A review that reflects poorly on the previous management's failings.
Photograph by Park Ji-Hwan — AFP/Getty Images
By Geoffrey Smith
November 3, 2015

Standard Chartered Plc (SCBFF) became the latest of Europe’s big banks to announce a radical overhaul Tuesday, saying it will cut 15,000 jobs, shed $100 billion of assets and raise over $5 billion in new capital.

The London-based emerging markets specialist’s announcement follows efforts by Deutsche Bank, Barclays and Credit Suisse in the last few weeks to steer a new course that will satisfy both shareholders and regulators and make a break with a past decade full of misconduct scandals and soured business bets–and come to terms with a structural slowdown in its biggest market.

If anything, Standard Chartered’s announcement is the most radical of all, reflecting an austere vision of the new chief executive, JP Morgan veteran Bill Winters.

Like Deutsche, StanChart is getting rid of its riskiest assets, and those in marginal countries where it can’t make a return. In StanChart’s case, this amounts to nearly a third of its whole balance sheet ($105 billion out of a June 30 total of $326 billion in risk-weighted assets). And like Deutsche and Credit Suisse, the new strategy makes a big deal of targeting “more affluent retail clients” as it goes after a piece of the more stable wealth management business. It’s also raised its target for annual cost savings by $1.1 billion to $2.9 billion.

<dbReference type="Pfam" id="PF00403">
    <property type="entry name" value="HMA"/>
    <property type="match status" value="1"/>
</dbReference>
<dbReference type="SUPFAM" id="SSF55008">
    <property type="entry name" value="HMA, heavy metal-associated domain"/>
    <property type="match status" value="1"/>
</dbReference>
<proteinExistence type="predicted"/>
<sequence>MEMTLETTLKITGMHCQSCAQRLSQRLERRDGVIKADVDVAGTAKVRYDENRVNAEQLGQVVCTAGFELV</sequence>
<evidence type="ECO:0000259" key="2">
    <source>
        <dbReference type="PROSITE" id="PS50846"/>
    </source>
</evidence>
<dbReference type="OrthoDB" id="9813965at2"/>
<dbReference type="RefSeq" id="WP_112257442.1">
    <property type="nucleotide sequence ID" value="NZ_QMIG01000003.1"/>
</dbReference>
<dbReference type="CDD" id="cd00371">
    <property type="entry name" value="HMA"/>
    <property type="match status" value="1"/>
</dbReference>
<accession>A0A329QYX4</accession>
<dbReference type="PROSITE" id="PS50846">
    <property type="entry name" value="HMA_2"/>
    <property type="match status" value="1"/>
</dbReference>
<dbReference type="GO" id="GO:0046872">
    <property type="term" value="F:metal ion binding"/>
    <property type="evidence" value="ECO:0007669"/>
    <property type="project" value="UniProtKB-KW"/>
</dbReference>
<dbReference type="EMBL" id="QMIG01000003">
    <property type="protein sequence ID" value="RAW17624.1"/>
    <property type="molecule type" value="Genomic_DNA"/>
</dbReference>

Like Credit Suisse (but in contrast to Deutsche), StanChart is admitting that it’s going to need a lot more capital to do all this while it gets the regulators off its back. Winters is asking shareholders for 3.3 billion pounds ($5.1 billion) in new capital, raising the share count by 28%. The shares will be priced at 465 pence, a steep 35% discount to Monday’s closing price.

Some of that will go to filling the hole made by $3 billion of write-downs related to goodwill and redundancy costs, all announced today. But the capital hike also reflects how badly out of fashion its emerging market focus is. The EM slowdown, particularly in China, means that the bank has to ascribe higher risk-weightings to its assets in those markets, and a riskier profile needs more capacity to absorb possible losses.

The bank has also said it won’t pay a final dividend for 2015, although that’s not quite as radical as Deutsche CEO John Cryan’s decision last week to suspend dividends for two years.

“The comprehensive programme of actions announced today in the strategy review will result in a lean, focused and well capitalised international bank, poised for growth across our dynamic and growing markets across Asia, Africa and the Middle East,” the bank said.

The stock market has pushed the shares down 10% in London in early trading. While market participants had been braced for the strategic review, they had underestimated the impact on business from the slowdown in China, India and the commodities markets. Revenue slumped 19% on the year to $3.68 billion, while loan loss provisions of $1.23 billion pushed it to a pretax loss of $139 million.

 

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